Recently a lithiated C(100)-(1 × 1):O surface has been demonstrated to possess a true negative electron affinity: that is, the conduction band minimum at the surface is lower in energy than the local vacuum level. Here we present a density functional theory study of diamond surfaces with various alkali-metal- and alkaline-earth-oxide terminations. We find a size-dependent variation of electronic surface properties that divides the adsorbates into two groups. In both cases, ether bridges are broken. Adsorption of the smaller alkali metals/alkaline earths such as lithium and magnesium leads to a significant surface dipole resulting from transfer of charge across X-O-C complexes, whereas at the other extreme, cesium- and potassium-adsorbed C(100)-(1 × 1):O surfaces exhibit conventional dipole formation between the ionic adsorbate and a negatively charged carbonyl-like surface. Sodium is intermediate. Computed surface band structures and density of states are presented, illustrating the key electronic differences between these two groups.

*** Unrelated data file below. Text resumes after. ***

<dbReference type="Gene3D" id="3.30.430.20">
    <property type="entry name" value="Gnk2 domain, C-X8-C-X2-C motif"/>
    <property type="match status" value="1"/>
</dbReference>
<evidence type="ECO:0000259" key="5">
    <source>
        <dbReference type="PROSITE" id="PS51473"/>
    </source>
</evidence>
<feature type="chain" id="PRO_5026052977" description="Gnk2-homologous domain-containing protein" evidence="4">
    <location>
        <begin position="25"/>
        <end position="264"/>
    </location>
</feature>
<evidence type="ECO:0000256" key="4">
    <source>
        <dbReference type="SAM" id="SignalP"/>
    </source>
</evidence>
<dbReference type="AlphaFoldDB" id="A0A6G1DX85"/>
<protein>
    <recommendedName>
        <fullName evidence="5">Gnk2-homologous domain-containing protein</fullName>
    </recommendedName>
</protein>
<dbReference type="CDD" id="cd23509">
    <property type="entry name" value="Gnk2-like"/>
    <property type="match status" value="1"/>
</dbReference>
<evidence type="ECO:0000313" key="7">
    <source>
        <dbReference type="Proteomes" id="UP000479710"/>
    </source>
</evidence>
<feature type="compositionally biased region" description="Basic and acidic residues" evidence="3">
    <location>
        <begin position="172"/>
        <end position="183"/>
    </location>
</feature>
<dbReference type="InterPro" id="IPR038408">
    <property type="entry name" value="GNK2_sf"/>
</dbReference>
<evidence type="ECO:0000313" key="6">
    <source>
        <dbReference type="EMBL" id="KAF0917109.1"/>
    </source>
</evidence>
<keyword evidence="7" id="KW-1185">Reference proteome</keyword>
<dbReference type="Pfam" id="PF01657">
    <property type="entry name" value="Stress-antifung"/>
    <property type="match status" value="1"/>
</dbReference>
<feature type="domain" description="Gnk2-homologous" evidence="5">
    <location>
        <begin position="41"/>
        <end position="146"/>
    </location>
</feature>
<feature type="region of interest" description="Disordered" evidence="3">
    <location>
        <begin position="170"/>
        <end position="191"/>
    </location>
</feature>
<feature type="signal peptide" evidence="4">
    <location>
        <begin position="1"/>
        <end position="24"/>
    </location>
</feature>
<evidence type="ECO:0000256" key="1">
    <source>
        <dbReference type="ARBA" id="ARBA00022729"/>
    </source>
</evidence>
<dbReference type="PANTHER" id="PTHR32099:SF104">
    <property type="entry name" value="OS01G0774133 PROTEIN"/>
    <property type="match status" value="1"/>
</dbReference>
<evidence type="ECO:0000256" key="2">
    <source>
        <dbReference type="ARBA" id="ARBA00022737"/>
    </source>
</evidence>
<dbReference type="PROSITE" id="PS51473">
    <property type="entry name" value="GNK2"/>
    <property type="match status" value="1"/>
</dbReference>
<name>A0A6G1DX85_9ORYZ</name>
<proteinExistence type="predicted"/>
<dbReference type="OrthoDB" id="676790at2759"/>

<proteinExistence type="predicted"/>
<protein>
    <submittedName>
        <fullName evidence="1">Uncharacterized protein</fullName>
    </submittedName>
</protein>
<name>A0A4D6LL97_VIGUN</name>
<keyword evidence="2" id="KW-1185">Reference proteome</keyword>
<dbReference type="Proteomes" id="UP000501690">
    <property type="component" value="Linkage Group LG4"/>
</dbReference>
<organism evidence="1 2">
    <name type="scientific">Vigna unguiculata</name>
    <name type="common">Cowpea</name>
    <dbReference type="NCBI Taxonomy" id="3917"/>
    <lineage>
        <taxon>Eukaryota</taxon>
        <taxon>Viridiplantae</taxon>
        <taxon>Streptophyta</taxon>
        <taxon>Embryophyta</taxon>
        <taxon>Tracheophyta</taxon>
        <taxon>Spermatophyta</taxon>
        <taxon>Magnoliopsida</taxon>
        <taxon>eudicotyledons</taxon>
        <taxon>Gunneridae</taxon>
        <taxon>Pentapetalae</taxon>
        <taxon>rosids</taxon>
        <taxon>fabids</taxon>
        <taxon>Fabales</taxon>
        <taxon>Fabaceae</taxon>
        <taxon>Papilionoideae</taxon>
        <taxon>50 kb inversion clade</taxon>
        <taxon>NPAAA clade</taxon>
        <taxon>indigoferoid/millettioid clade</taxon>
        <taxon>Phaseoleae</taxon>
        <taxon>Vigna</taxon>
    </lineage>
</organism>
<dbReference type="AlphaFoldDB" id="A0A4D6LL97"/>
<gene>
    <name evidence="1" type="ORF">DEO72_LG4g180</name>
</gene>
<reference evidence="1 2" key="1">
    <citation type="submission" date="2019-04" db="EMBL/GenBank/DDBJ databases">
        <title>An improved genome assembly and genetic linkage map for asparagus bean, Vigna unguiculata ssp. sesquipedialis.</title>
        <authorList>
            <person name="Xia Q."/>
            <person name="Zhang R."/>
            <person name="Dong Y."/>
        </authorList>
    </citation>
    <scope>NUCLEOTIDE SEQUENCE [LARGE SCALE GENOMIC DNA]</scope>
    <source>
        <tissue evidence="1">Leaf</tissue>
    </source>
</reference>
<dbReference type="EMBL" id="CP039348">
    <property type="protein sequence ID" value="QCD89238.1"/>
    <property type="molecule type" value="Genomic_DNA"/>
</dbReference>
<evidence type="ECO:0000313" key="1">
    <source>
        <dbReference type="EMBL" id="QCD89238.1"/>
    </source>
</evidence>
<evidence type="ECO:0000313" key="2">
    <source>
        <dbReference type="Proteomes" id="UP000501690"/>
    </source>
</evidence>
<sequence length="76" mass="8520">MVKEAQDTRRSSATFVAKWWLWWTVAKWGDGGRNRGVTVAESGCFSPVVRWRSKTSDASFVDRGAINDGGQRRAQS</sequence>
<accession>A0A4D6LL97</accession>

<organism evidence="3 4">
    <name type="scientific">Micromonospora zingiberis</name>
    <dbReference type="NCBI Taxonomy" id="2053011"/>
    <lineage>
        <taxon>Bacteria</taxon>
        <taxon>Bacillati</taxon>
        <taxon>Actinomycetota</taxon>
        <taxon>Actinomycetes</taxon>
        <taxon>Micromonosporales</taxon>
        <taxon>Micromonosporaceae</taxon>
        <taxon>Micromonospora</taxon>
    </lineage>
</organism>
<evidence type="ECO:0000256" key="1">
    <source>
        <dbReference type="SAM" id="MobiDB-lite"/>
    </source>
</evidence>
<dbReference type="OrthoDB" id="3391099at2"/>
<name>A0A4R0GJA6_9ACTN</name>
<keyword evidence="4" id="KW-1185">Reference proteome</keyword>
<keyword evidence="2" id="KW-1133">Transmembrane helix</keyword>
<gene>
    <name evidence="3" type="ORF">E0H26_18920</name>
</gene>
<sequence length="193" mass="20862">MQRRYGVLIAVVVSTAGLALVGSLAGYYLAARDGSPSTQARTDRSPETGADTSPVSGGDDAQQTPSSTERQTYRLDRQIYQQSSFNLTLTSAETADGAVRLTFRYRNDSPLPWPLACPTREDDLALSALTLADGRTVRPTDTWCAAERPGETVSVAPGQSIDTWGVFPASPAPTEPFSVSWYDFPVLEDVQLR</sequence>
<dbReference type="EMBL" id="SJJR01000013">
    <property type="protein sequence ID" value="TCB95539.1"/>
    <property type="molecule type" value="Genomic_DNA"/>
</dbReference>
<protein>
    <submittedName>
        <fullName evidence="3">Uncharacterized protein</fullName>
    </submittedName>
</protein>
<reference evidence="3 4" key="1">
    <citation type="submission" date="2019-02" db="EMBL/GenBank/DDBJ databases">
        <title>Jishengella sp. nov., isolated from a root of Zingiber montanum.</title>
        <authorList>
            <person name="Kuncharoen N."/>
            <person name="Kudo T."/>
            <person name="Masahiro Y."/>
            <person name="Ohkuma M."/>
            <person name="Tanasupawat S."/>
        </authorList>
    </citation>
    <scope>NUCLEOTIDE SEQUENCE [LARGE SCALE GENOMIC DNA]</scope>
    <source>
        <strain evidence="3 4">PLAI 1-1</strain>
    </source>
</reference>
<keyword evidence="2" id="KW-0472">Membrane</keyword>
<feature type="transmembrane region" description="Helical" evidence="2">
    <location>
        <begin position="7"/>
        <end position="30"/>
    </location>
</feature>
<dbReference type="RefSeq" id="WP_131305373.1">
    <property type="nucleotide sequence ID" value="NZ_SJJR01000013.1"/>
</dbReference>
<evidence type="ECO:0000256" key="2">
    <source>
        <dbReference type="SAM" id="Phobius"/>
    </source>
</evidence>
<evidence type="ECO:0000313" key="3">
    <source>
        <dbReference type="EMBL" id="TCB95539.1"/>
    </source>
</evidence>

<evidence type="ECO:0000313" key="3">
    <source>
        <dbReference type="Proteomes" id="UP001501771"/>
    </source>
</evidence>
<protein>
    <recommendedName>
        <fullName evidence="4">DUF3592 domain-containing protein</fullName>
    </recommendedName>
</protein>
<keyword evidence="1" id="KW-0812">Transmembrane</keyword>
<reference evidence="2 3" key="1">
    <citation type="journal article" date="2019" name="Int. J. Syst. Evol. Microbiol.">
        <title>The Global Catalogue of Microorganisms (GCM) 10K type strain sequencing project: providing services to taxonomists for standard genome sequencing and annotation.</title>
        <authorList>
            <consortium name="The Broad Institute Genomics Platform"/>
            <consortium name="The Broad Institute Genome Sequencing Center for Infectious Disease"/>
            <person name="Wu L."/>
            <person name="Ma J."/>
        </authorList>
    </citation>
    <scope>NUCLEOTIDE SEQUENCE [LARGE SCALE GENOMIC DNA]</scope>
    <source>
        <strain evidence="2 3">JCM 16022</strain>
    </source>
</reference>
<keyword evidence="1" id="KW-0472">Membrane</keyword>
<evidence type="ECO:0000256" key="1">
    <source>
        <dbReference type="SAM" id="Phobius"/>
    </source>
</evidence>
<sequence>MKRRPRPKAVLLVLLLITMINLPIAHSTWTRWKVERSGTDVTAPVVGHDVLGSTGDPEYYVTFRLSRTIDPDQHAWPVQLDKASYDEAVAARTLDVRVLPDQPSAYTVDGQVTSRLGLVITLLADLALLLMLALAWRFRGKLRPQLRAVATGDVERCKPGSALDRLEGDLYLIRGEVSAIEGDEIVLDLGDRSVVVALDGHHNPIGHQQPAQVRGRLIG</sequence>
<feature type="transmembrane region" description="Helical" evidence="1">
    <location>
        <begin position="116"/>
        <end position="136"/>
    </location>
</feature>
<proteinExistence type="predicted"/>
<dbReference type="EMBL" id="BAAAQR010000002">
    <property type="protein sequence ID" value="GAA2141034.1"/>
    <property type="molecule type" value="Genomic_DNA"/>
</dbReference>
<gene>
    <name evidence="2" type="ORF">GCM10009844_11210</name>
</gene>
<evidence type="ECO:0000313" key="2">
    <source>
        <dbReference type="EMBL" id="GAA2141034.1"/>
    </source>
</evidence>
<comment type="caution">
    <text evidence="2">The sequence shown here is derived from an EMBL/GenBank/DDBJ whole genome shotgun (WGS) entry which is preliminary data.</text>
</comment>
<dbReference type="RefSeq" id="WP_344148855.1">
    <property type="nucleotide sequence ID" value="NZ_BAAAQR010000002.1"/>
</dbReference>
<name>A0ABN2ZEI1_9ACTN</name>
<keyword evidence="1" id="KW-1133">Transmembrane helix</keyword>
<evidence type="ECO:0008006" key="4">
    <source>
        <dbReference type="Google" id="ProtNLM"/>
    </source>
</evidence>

Bibliographical notePublication Date (Web): January 16, 2015
- surface chemistry
- negative electron affinity
- density functional theory